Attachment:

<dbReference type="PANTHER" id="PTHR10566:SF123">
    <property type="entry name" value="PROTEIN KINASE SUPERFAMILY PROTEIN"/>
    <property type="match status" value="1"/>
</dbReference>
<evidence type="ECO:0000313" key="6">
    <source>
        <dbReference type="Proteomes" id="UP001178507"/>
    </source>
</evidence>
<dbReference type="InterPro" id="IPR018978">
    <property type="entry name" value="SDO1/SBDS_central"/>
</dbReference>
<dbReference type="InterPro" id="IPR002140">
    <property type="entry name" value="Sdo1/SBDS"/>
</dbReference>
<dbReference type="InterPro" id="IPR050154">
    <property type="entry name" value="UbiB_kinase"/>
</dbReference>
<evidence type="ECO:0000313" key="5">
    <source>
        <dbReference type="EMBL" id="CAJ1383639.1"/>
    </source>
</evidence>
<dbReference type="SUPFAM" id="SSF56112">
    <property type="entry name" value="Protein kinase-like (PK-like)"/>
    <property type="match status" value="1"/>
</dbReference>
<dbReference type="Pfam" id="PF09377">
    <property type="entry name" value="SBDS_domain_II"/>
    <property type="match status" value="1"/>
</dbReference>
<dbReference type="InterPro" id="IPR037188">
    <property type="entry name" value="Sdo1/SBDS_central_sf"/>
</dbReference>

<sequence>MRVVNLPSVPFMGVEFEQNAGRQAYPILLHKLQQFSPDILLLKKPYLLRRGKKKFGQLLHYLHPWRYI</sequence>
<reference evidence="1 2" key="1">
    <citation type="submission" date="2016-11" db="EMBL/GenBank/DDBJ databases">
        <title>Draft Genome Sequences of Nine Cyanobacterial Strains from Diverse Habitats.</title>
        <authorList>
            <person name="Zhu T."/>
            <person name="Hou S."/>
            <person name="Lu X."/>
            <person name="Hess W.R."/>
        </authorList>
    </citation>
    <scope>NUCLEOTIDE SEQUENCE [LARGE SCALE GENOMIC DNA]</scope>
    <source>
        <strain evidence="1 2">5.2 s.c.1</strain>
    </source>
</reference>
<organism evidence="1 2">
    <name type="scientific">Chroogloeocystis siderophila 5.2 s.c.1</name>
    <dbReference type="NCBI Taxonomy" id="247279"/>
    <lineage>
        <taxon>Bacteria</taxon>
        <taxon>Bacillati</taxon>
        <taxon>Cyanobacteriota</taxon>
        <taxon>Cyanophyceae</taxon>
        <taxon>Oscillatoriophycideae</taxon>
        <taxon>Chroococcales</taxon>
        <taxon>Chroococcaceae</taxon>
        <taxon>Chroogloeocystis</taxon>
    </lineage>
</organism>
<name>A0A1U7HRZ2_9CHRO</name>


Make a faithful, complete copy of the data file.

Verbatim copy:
<dbReference type="PANTHER" id="PTHR10566:SF123">
    <property type="entry name" value="PROTEIN KINASE SUPERFAMILY PROTEIN"/>
    <property type="match status" value="1"/>
</dbReference>
<evidence type="ECO:0000313" key="6">
    <source>
        <dbReference type="Proteomes" id="UP001178507"/>
    </source>
</evidence>
<dbReference type="InterPro" id="IPR018978">
    <property type="entry name" value="SDO1/SBDS_central"/>
</dbReference>
<dbReference type="InterPro" id="IPR002140">
    <property type="entry name" value="Sdo1/SBDS"/>
</dbReference>
<dbReference type="InterPro" id="IPR050154">
    <property type="entry name" value="UbiB_kinase"/>
</dbReference>
<evidence type="ECO:0000313" key="5">
    <source>
        <dbReference type="EMBL" id="CAJ1383639.1"/>
    </source>
</evidence>
<dbReference type="SUPFAM" id="SSF56112">
    <property type="entry name" value="Protein kinase-like (PK-like)"/>
    <property type="match status" value="1"/>
</dbReference>
<dbReference type="Pfam" id="PF09377">
    <property type="entry name" value="SBDS_domain_II"/>
    <property type="match status" value="1"/>
</dbReference>
<dbReference type="InterPro" id="IPR037188">
    <property type="entry name" value="Sdo1/SBDS_central_sf"/>
</dbReference>

<sequence>MRVVNLPSVPFMGVEFEQNAGRQAYPILLHKLQQFSPDILLLKKPYLLRRGKKKFGQLLHYLHPWRYI</sequence>
<reference evidence="1 2" key="1">
    <citation type="submission" date="2016-11" db="EMBL/GenBank/DDBJ databases">
        <title>Draft Genome Sequences of Nine Cyanobacterial Strains from Diverse Habitats.</title>
        <authorList>
            <person name="Zhu T."/>
            <person name="Hou S."/>
            <person name="Lu X."/>
            <person name="Hess W.R."/>
        </authorList>
    </citation>
    <scope>NUCLEOTIDE SEQUENCE [LARGE SCALE GENOMIC DNA]</scope>
    <source>
        <strain evidence="1 2">5.2 s.c.1</strain>
    </source>
</reference>
<organism evidence="1 2">
    <name type="scientific">Chroogloeocystis siderophila 5.2 s.c.1</name>
    <dbReference type="NCBI Taxonomy" id="247279"/>
    <lineage>
        <taxon>Bacteria</taxon>
        <taxon>Bacillati</taxon>
        <taxon>Cyanobacteriota</taxon>
        <taxon>Cyanophyceae</taxon>
        <taxon>Oscillatoriophycideae</taxon>
        <taxon>Chroococcales</taxon>
        <taxon>Chroococcaceae</taxon>
        <taxon>Chroogloeocystis</taxon>
    </lineage>
</organism>
<name>A0A1U7HRZ2_9CHRO</name>